Michael Spence: Ongoing Growth Needs Global Financial Regulation
The economist says the resilience of developing nations during the world economic crisis is encouraging, but long-term growth needs a global strategy.
While the United States seems still to be picking itself up from an 18-months-long recession, less-developed countries already have passed through the worst of the crisis and are well on their way back.
That’s what A. Michael Spence, dean emeritus of Stanford GSB, told a student audience April 15 in a speech sponsored by the student-run Public Management Initiative. Spence is chairman of the independent Commission on Growth and Development, a think tank studying global economic policy.
“Although recovery in advanced countries remains fragile, developing countries appear to have weathered the storm quite well,” Spence said. He said growth in China and India “is bouncing back toward pre-crisis levels.” Brazil is growing after a sharp dip, and other countries are trading again at pre-crisis levels.
“Reasons for this remarkable resilience are many and they offer guidance for advanced and developing countries alike,” Spence said.
It’s even more remarkable considering that capital flowed out of developing countries to shore up damaged balance sheets in advanced countries. So why did the less-advantaged countries come back sooner?
Spence said developing country banks played a large role. Rapid responses by central and domestic banks prevented a severe credit freeze, and reserves helped offset some of the capital outflow. Some countries also depreciated their currencies.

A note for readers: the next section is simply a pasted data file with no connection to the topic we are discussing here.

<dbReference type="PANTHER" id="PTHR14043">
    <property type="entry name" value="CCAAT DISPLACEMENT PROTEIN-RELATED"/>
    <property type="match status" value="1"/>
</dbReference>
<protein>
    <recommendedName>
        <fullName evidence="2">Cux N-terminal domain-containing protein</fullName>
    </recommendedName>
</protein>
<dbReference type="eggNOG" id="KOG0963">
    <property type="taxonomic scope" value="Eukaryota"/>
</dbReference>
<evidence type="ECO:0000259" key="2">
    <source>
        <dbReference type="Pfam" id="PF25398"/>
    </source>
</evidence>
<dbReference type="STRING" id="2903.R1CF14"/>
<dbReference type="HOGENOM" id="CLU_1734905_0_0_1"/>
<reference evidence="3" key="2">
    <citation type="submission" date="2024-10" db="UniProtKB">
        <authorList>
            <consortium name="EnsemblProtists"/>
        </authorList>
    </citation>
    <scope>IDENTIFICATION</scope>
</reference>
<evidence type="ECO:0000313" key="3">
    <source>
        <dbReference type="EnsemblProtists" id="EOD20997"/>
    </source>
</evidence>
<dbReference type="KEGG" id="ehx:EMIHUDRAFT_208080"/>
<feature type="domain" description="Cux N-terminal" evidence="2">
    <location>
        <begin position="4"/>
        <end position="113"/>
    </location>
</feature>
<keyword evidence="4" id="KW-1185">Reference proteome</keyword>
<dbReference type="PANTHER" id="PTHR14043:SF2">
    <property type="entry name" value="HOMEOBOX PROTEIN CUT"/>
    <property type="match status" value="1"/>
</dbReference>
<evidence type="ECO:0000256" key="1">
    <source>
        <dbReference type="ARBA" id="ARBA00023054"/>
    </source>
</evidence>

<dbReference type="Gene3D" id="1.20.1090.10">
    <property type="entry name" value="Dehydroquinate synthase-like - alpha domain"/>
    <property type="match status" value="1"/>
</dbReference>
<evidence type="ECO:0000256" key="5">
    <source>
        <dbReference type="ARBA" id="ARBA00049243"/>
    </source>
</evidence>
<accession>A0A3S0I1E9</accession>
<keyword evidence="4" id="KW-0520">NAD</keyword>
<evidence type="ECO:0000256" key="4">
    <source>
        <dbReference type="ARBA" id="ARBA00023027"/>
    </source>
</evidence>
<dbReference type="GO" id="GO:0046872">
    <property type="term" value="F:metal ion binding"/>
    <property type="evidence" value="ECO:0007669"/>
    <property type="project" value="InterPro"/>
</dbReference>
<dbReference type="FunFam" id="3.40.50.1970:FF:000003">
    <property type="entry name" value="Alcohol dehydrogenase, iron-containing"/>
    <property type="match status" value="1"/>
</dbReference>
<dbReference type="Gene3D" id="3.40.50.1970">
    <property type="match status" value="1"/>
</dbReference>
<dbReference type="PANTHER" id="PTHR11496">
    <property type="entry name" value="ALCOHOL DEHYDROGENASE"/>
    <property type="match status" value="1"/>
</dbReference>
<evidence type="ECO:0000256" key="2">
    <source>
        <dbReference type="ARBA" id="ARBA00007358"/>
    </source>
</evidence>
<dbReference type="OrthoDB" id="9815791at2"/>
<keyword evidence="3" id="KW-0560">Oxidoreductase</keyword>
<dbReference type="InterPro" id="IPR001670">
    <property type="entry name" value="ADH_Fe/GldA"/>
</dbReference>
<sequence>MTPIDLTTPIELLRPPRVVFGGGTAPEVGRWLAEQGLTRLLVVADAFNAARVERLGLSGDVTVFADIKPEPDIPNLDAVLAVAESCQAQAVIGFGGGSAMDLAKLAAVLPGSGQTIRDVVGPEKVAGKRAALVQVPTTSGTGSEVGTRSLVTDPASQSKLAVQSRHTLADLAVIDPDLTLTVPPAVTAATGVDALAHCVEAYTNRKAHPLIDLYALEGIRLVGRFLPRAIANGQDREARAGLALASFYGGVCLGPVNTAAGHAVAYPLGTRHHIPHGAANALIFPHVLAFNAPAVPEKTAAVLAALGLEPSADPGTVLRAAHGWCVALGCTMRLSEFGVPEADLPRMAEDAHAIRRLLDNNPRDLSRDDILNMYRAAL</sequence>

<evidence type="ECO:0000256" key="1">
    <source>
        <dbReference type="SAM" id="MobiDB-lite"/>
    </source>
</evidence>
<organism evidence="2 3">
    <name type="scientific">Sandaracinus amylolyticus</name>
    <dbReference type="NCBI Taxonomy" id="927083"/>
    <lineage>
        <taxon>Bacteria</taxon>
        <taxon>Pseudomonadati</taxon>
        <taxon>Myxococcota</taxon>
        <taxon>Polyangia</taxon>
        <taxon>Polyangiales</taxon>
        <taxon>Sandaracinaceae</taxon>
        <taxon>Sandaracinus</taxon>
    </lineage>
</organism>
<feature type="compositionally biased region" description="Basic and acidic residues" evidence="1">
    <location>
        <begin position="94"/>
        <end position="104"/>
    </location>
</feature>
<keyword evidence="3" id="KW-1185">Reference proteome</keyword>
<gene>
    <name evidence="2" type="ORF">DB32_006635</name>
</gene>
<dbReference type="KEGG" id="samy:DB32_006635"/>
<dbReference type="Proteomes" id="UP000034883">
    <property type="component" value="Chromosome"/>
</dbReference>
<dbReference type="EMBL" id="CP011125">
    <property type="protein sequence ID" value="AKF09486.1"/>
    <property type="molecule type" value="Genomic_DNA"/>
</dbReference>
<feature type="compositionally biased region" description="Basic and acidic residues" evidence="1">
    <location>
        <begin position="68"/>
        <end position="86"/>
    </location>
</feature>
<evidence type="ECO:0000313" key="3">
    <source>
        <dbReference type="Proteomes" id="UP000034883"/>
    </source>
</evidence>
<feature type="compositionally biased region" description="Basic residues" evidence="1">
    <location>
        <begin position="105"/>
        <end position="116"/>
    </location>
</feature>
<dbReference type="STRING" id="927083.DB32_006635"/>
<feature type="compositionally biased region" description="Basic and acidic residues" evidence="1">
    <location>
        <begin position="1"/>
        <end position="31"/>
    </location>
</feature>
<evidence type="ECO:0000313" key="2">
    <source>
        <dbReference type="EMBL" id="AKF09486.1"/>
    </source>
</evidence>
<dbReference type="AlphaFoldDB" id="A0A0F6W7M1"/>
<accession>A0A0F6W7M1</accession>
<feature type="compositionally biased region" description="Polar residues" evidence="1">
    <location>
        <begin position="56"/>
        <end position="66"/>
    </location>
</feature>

“Bank balance sheets had been strengthened after the 1997-98 financial crisis and were unencumbered by the overvalued securitized assets and complex derivative securities that caused much of the damage” to financial institutions in the United States and Europe, he said.
Despite developing countries’ varying capacity to inject their economies with needed fiscal stimulus, “many were capable of at least some countercyclical measures without destabilizing their public finances,” said the Nobel laureate.
Part of the fallout from the response by developing countries is that in the future they may limit their dependence on foreign finance, and instead fund investment from domestic savings. That has pros and cons, especially when “the basic pillar of high growth has been leveraging the global economy’s knowledge and demand,” Spence said.
“Indeed, worries about rising protectionism in a low-growth environment” are valid, Spence said. “This is particularly important for poorer and smaller developing countries in which domestic consumption and investment is a poor substitute for global demand.”
But he sounded a hopeful note: “Those developing countries that maintain a stable macroeconomic environment, a countercyclical mindset, and steady progress on governance, education, and infrastructure will thrive.”
While the emerging countries’ resilience and speedy recovery is an encouraging sign for the global economy, it’s not a substitute for a long-term solution to an “unregulated financial system that remains a cause for concern,” he said. Financial regulation and a coordinated approach to rebalancing global demand are necessary for sustained growth, as well as effective management and priority setting by the G20 nations.
In 2001, Spence shared the Nobel Prize in economics with George A. Akerlof of the University of California, Berkeley, and Joseph Stiglitz of Columbia University. The three were honored for their work on signaling theory and credited by the Swedish Academy with creating the field of information economics. Spence is a senior fellow at the Hoover Institution and Philip H. Knight Professor and Dean, Emeritus, at Stanford GSB.
Each year, students in the Public Management Program select a topic to explore in detail throughout the academic year. The Public Management Initiative topic for the current year is “Debating Tomorrow: How will business change after the crisis?”
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